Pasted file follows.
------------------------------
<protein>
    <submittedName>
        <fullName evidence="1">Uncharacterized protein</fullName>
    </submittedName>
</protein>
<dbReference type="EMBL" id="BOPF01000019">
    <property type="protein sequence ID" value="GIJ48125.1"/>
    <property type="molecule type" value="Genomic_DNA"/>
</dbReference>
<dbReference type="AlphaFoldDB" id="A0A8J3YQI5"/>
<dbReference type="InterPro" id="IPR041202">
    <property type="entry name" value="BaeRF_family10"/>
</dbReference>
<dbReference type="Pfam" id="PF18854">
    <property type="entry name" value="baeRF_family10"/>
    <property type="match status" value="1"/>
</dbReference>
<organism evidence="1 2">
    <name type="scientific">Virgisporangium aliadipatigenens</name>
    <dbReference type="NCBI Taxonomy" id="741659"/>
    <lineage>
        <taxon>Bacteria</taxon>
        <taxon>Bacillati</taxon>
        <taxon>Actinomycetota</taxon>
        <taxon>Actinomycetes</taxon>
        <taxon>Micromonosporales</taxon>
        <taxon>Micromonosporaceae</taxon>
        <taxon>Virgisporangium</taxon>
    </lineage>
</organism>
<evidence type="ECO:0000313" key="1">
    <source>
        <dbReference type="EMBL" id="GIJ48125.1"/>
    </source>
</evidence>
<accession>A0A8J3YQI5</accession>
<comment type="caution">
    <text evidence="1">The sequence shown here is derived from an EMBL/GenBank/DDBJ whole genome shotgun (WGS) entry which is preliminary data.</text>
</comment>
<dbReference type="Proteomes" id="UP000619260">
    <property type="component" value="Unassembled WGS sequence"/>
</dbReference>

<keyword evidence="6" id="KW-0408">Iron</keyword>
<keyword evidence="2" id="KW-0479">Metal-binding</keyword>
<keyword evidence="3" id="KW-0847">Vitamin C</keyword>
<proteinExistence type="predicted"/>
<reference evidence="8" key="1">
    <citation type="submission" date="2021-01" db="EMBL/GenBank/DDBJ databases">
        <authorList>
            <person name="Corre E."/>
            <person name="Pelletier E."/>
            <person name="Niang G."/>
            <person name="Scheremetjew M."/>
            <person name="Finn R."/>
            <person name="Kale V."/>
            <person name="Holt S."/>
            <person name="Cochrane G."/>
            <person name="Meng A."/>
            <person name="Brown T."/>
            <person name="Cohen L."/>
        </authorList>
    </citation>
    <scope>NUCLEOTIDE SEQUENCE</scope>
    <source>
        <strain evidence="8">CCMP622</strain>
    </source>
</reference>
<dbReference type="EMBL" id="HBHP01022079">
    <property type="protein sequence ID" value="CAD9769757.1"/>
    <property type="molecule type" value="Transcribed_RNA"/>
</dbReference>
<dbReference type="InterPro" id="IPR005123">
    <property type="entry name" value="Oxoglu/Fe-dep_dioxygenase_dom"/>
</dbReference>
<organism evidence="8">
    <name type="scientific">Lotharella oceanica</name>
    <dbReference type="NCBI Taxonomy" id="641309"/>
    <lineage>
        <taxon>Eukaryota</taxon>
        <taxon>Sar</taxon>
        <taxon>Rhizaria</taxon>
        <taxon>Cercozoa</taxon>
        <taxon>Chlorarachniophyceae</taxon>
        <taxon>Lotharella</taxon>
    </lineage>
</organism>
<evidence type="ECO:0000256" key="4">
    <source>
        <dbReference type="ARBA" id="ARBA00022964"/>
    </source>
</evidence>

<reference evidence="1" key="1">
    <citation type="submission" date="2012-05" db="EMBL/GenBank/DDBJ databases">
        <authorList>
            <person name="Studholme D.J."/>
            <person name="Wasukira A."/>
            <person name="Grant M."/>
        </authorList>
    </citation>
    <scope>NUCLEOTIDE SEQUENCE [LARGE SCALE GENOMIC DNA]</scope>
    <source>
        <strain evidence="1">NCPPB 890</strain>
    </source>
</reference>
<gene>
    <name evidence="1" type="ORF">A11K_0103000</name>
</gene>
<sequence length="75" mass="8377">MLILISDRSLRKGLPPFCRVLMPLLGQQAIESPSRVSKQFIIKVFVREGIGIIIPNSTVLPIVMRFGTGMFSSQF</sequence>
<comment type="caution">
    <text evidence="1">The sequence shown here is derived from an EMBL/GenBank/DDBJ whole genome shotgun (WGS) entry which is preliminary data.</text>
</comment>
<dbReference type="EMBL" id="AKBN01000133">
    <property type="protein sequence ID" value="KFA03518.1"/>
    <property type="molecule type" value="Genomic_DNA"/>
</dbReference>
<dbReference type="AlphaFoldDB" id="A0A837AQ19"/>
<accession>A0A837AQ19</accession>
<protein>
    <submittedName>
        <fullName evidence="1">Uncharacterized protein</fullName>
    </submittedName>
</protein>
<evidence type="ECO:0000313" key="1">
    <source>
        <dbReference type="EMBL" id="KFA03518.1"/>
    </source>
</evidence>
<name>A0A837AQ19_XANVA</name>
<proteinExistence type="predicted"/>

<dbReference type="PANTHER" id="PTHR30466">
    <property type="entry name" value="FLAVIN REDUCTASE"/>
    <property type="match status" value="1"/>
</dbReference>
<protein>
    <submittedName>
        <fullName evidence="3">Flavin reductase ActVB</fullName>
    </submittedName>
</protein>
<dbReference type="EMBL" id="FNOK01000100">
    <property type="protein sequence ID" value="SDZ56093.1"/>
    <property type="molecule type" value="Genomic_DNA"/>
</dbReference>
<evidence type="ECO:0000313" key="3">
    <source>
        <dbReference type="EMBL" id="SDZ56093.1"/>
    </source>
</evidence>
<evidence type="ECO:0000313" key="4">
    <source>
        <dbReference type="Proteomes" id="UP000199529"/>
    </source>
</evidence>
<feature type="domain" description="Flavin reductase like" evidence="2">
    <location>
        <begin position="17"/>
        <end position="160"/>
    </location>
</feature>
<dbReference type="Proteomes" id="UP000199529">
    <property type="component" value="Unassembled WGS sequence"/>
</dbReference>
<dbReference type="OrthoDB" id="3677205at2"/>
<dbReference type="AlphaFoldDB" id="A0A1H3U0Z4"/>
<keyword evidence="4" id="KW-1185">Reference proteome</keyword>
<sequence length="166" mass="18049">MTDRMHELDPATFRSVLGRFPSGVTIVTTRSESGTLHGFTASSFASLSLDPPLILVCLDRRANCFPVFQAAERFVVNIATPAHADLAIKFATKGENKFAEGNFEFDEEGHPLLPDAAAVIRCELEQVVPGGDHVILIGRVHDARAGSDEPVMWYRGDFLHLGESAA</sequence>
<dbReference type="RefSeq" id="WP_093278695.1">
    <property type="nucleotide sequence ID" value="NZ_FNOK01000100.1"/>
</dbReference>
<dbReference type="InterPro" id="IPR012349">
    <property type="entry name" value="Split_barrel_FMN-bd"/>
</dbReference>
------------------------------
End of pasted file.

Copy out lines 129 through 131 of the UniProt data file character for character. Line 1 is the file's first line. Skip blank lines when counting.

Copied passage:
<proteinExistence type="predicted"/>

<dbReference type="PANTHER" id="PTHR30466">
    <property type="entry name" value="FLAVIN REDUCTASE"/>